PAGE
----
In that regard, he and his staff were like the defense attorney in a criminal case (this is my extrapolation–he knew the difference between civil and criminal law).  Defendants must have representation; their lawyers must do their best to get them acquitted; our justice system depends on it.  Switching back to the realm of civil laws and state governments, Vermont had duly passed various laws and it was the attorney general’s job to defend them.  If he didn’t, then the people who passed the laws (the legislators) and the people whom they represented (the citizens) were being shortchanged.  I don’t know if this is legally compelling, but I find it morally so.

So I ought to look askance at Schwarzenegger and Brown’s refusal to defend Prop 8.  I do think it might have been bad strategically, but I don’t think it was morally wrong.  Instead, it illuminates one of the major problems with our crazy ballot proposition system:  the people, voting on a ballot measure, are a fourth branch of government that has not been fit into the system of checks and balances.

Remember checks and balances?  You learned about them in civics, or maybe it was called social studies.  We have three branches of government, with different roles, and they check each other.  The executive has to abide by the laws set by the legislature.  The legislature can’t create any laws that violate the constitution, as interpreted by the judiciary.  The judiciary is chosen by the executive, with confirmation by the legislature.  Et cetera.  Now California has created a fourth branch, but where are the checks and balances?

Plenty of people argued that the state Supreme Court didn’t have the right to cancel out the people’s vote by ruling unconstitutional laws that excluded same-sex couples from marriage. Well, they’re idiots.  Of course it did.  Ruling on the constitutionality of a law is not only the judiciary’s right, it’s its obligation, and furthermore, in doing so, it is doing its part to uphold the will of the people as well–the will of the people as enshrined in the constitution.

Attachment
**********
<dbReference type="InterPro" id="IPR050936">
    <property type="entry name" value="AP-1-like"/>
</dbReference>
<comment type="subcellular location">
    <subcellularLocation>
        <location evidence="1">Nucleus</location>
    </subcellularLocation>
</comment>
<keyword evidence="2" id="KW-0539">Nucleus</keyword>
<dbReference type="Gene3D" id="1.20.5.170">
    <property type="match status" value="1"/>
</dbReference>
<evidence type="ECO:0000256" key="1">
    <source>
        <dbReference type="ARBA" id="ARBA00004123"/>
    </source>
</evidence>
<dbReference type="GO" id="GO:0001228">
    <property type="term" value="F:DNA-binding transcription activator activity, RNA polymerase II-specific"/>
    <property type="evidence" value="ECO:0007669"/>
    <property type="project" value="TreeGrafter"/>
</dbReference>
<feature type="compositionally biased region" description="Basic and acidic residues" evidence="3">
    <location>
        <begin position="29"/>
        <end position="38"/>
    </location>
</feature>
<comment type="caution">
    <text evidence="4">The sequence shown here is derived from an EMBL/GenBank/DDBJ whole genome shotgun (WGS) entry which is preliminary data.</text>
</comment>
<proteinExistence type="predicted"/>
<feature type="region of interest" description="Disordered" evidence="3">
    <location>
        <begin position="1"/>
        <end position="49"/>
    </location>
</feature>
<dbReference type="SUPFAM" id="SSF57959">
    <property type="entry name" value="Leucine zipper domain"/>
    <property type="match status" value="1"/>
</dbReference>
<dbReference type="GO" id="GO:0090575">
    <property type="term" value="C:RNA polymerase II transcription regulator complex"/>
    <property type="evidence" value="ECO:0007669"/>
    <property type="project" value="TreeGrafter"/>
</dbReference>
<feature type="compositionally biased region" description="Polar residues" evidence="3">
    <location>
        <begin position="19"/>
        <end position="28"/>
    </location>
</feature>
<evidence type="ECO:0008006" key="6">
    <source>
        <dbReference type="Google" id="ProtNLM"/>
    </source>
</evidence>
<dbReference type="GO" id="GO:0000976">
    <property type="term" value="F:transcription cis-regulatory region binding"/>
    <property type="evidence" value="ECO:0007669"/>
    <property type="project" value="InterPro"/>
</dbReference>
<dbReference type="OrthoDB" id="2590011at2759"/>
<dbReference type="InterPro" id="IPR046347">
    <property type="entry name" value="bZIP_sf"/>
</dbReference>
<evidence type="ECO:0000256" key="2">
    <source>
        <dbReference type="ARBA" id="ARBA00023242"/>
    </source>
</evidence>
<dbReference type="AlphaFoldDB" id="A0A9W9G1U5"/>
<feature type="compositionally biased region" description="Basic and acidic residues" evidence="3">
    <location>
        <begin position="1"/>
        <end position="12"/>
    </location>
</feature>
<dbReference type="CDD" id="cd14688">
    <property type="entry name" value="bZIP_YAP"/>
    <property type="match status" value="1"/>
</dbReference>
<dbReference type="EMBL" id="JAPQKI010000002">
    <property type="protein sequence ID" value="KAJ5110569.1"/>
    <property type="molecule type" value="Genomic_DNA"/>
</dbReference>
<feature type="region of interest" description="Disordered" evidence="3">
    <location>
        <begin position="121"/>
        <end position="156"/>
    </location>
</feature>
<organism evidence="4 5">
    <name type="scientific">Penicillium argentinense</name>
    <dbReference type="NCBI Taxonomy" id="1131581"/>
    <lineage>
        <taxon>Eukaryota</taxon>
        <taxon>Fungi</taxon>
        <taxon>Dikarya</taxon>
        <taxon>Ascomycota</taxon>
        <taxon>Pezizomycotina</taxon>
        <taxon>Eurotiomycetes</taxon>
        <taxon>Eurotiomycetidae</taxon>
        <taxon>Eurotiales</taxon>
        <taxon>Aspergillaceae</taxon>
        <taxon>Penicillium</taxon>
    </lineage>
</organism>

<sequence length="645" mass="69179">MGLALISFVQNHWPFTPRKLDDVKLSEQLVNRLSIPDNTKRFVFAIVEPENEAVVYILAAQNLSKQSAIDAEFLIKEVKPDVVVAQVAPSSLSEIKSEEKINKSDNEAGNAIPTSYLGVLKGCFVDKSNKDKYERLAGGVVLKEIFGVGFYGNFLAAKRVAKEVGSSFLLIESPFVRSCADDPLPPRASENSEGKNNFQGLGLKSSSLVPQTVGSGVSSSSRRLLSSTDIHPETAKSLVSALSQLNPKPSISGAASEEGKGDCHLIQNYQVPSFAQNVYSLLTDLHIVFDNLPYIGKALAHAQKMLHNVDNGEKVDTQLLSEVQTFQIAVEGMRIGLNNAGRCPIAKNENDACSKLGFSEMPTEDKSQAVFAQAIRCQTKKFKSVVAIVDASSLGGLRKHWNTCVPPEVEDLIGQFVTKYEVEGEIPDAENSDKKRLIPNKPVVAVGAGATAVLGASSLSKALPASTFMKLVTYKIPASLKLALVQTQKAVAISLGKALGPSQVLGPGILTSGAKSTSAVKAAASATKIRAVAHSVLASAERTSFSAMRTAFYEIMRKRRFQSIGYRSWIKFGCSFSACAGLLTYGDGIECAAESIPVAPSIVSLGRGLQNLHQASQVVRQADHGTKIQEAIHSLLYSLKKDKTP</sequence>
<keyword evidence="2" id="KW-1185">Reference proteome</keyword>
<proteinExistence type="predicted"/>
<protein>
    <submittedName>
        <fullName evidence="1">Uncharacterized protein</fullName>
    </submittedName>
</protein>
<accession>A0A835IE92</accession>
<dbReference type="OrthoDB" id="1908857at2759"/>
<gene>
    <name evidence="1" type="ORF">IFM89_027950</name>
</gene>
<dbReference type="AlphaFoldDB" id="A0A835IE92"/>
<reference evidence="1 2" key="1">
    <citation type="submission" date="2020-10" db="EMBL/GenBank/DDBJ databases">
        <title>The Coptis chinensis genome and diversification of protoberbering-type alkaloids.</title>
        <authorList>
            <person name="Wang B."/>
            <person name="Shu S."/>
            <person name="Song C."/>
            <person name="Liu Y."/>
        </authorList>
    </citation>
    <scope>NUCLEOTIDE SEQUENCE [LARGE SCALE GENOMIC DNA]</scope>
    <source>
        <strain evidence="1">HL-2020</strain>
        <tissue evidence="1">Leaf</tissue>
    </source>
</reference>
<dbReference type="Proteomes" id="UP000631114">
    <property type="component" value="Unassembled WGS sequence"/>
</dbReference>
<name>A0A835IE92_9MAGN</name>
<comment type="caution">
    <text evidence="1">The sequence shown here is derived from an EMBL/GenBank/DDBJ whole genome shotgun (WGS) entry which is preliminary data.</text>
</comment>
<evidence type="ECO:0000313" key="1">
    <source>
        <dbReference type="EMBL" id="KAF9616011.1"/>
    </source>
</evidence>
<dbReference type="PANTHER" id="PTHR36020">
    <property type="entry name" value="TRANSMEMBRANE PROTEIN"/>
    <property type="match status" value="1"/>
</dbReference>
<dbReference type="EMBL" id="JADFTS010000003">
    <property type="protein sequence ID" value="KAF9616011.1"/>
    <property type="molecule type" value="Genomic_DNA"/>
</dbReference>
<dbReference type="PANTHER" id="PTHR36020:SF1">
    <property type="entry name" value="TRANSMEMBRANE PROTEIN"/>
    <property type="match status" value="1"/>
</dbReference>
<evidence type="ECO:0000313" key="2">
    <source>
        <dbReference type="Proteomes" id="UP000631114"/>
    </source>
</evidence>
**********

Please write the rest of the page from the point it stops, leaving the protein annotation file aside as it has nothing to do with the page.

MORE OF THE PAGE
The people then did the only thing they could do to remedy such an injustice, if they thought letting same-sex couples marry is an injustice, which for some reason they did:  amend the constitution, in this case via a ballot proposition.  Game over.  The state Supreme Court might like the amendment or it might not, but there it is, a part of the constitution:  marriage is only allowed between one man and one woman.  (Of course, this new line contradicts other parts of the constitution, but I won’t even go into that.  Nor will I rant about the stupidity of having a constitution be so easily amended–at least not today.)

But here’s the rub.  I’ve read many ballot propositions, and some of them build in an immunity to checks and balances.  Their text says that if they’re passed, no legislature can overturn them, or only a supermajority can do so.  This is absurd.  Any act of the legislature can be reversed by a subsequent act of the legislature.  They don’t get to say “. . . and neener neener, if you don’t like this, future legislators, too bad.”

Yet that’s what these ballot propositions say:  that a direct vote by the people supersedes a vote by the people’s representatives.  This just does not work, unless it is part of a carefully calibrated system of checks and balances, such as applies to the other three branches of government.